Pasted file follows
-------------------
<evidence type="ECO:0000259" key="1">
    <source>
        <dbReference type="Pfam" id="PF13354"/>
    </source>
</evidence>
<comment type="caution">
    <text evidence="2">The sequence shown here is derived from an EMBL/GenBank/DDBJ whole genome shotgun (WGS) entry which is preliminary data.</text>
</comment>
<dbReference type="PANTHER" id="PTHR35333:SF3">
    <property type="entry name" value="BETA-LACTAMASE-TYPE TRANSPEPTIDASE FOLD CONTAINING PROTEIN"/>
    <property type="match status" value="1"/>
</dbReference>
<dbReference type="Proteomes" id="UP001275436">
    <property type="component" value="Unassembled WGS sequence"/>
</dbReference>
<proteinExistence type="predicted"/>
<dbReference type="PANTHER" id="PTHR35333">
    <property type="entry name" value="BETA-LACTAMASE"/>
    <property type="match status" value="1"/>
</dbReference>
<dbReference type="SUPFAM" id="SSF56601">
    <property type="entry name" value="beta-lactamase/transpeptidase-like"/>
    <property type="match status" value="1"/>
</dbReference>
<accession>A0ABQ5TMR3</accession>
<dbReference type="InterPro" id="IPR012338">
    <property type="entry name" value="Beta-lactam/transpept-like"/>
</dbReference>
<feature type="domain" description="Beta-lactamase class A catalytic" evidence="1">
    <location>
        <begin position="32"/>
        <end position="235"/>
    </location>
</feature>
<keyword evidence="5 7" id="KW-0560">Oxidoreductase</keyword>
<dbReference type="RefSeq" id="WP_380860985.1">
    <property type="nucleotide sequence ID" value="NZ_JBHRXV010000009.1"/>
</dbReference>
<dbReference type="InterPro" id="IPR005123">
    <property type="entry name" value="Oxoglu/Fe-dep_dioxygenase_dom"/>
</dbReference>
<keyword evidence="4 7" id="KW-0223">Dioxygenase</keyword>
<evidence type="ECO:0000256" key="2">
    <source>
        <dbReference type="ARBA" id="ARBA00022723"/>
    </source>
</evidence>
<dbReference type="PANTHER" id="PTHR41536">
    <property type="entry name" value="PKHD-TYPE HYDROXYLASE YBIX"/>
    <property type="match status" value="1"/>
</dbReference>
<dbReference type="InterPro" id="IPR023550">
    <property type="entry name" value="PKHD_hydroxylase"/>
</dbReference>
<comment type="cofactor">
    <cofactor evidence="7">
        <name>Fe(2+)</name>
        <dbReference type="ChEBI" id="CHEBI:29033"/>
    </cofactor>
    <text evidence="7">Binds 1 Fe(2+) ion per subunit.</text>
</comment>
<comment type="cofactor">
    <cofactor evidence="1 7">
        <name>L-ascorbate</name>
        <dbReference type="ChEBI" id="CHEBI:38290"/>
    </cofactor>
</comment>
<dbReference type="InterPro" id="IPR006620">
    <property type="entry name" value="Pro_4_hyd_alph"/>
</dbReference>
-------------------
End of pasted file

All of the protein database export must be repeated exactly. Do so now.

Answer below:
<evidence type="ECO:0000259" key="1">
    <source>
        <dbReference type="Pfam" id="PF13354"/>
    </source>
</evidence>
<comment type="caution">
    <text evidence="2">The sequence shown here is derived from an EMBL/GenBank/DDBJ whole genome shotgun (WGS) entry which is preliminary data.</text>
</comment>
<dbReference type="PANTHER" id="PTHR35333:SF3">
    <property type="entry name" value="BETA-LACTAMASE-TYPE TRANSPEPTIDASE FOLD CONTAINING PROTEIN"/>
    <property type="match status" value="1"/>
</dbReference>
<dbReference type="Proteomes" id="UP001275436">
    <property type="component" value="Unassembled WGS sequence"/>
</dbReference>
<proteinExistence type="predicted"/>
<dbReference type="PANTHER" id="PTHR35333">
    <property type="entry name" value="BETA-LACTAMASE"/>
    <property type="match status" value="1"/>
</dbReference>
<dbReference type="SUPFAM" id="SSF56601">
    <property type="entry name" value="beta-lactamase/transpeptidase-like"/>
    <property type="match status" value="1"/>
</dbReference>
<accession>A0ABQ5TMR3</accession>
<dbReference type="InterPro" id="IPR012338">
    <property type="entry name" value="Beta-lactam/transpept-like"/>
</dbReference>
<feature type="domain" description="Beta-lactamase class A catalytic" evidence="1">
    <location>
        <begin position="32"/>
        <end position="235"/>
    </location>
</feature>
<keyword evidence="5 7" id="KW-0560">Oxidoreductase</keyword>
<dbReference type="RefSeq" id="WP_380860985.1">
    <property type="nucleotide sequence ID" value="NZ_JBHRXV010000009.1"/>
</dbReference>
<dbReference type="InterPro" id="IPR005123">
    <property type="entry name" value="Oxoglu/Fe-dep_dioxygenase_dom"/>
</dbReference>
<keyword evidence="4 7" id="KW-0223">Dioxygenase</keyword>
<evidence type="ECO:0000256" key="2">
    <source>
        <dbReference type="ARBA" id="ARBA00022723"/>
    </source>
</evidence>
<dbReference type="PANTHER" id="PTHR41536">
    <property type="entry name" value="PKHD-TYPE HYDROXYLASE YBIX"/>
    <property type="match status" value="1"/>
</dbReference>
<dbReference type="InterPro" id="IPR023550">
    <property type="entry name" value="PKHD_hydroxylase"/>
</dbReference>
<comment type="cofactor">
    <cofactor evidence="7">
        <name>Fe(2+)</name>
        <dbReference type="ChEBI" id="CHEBI:29033"/>
    </cofactor>
    <text evidence="7">Binds 1 Fe(2+) ion per subunit.</text>
</comment>
<comment type="cofactor">
    <cofactor evidence="1 7">
        <name>L-ascorbate</name>
        <dbReference type="ChEBI" id="CHEBI:38290"/>
    </cofactor>
</comment>
<dbReference type="InterPro" id="IPR006620">
    <property type="entry name" value="Pro_4_hyd_alph"/>
</dbReference>